My dad began driving 2cvs and Dyanes in the early ’70s and never stopped doing so. My brother and I spent our entire childhood in the back seat of many 2cvs and Dyanes, which is the reason that we love, restore, and drive them today. Currently, I’m restoring another Dyane, a very rare 1967 (first year) Belgian-built and my brother also has a 1972 Dyane and two 2cv’s from the 50’s that still need to be put on the road.

This car is my passion: the boxer engine makes a unique sound, the typical 2cv suspension makes it fun to drive, and it handles surprisingly well. I go to a lot of Citroën meetings with it and like to cruise around, take trips with it to France along with my girlfriend. This thing isn’t exotic, it isn’t fast, it isn’t worth much but it makes me and everybody who sees it smile.

To the average American it must be a laugh to see but in Belgium this was one of the best sold cars in the 70’s. Most of them didn’t survive but I’m lucky to drive this little 1970s time machine [Editor’s note: Agreed!].

Want to see your vintage car on Petrolicious? Click here for more information.

Join the Conversation
Related

Leave a Reply

pjrebordao

Wow ! A Dyane was my first car 30 yrs ago… so many memories.
Mine had an automatic clutch, so besides the other pluses, it was really nice in town. It excelled at going to the beach with the vinyl roof rolled up in the rear !
Wit all the cars that I’ve owned since, this was the one that gave me more “war” stories: brake failure, sticking hand brake, seized engine, engine spluttering when the rain was heavy, etc

Thomas
Thomas

Hi Yannick,

I love it and especially the patina. Dyane, 2CV and R4 were iconic cars. I always liked the 2CV more than the Dyane but now, after seeing your car, I wish I had one like yours here in LA. Last November I fulfilled an old dream and purchased a 2CV again (36 years after my first one in 1977) and where ever I go with it, I have the same experience you are having, people smile and wave at me – no, at the car.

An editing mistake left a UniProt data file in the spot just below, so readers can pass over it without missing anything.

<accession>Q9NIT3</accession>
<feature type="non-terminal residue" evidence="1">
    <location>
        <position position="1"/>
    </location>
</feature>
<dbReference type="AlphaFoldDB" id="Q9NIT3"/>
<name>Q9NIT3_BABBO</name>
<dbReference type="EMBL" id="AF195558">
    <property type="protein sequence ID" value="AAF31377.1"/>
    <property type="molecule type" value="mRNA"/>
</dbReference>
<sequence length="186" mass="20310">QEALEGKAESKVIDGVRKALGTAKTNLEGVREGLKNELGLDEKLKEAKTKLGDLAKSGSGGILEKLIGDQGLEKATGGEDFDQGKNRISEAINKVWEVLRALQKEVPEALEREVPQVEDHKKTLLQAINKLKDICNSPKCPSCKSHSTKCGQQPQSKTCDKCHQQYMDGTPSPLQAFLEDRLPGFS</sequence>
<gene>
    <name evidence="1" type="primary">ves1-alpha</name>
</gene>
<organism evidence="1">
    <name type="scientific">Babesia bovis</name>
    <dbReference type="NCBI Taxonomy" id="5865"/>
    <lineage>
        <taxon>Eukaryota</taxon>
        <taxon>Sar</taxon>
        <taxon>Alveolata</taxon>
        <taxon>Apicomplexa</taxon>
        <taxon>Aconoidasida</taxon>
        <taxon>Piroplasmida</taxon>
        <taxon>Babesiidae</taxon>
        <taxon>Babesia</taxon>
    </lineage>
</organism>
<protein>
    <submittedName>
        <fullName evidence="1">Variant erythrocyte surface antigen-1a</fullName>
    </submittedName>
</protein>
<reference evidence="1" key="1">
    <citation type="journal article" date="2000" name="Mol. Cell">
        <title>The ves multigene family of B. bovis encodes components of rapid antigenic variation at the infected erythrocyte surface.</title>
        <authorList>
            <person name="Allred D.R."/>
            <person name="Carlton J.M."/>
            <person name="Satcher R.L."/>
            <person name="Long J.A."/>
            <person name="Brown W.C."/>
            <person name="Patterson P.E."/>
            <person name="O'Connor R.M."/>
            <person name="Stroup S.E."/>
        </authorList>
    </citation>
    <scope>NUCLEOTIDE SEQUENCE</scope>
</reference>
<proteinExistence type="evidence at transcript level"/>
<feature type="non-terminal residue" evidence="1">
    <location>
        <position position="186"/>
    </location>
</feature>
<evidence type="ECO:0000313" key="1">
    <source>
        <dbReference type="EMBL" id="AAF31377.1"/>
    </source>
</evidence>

I wish you lots of happy driving and you sure drive tastefully!

Cheers

Dustin Rittle
Dustin Rittle

I think all of us car guys and gals have a small place in heart for these ole French cars i know i do at least. The French were always able to do thinks just a bit differently then everyone else and added some quirkiness too. Cars like this prove that you dont need something super expensive or exotic it doesnt even have to be fast to get someones attention and even make them smile.

Gonzalo

Great Car!
I am looking to buy, in Uruguay, another citroën funny car, and a very rare classic car. The Citroën Mehari.
It have the same engine, but you couldn’t have a Mehari with rust because it made on Carbon fiber.
If I could buy one, i will want to post it here in petrolicius.
Best

Ae Neuman
Ae Neuman

these were made from abs plastic not carbon fiber (far too expensive!).
the argentinian version was fibreglass, i suspect the Uruguayian version would have been similar ?

Gonzalo

sorry for the mistakes in the translation,
fibreglass ir correct!
sorry again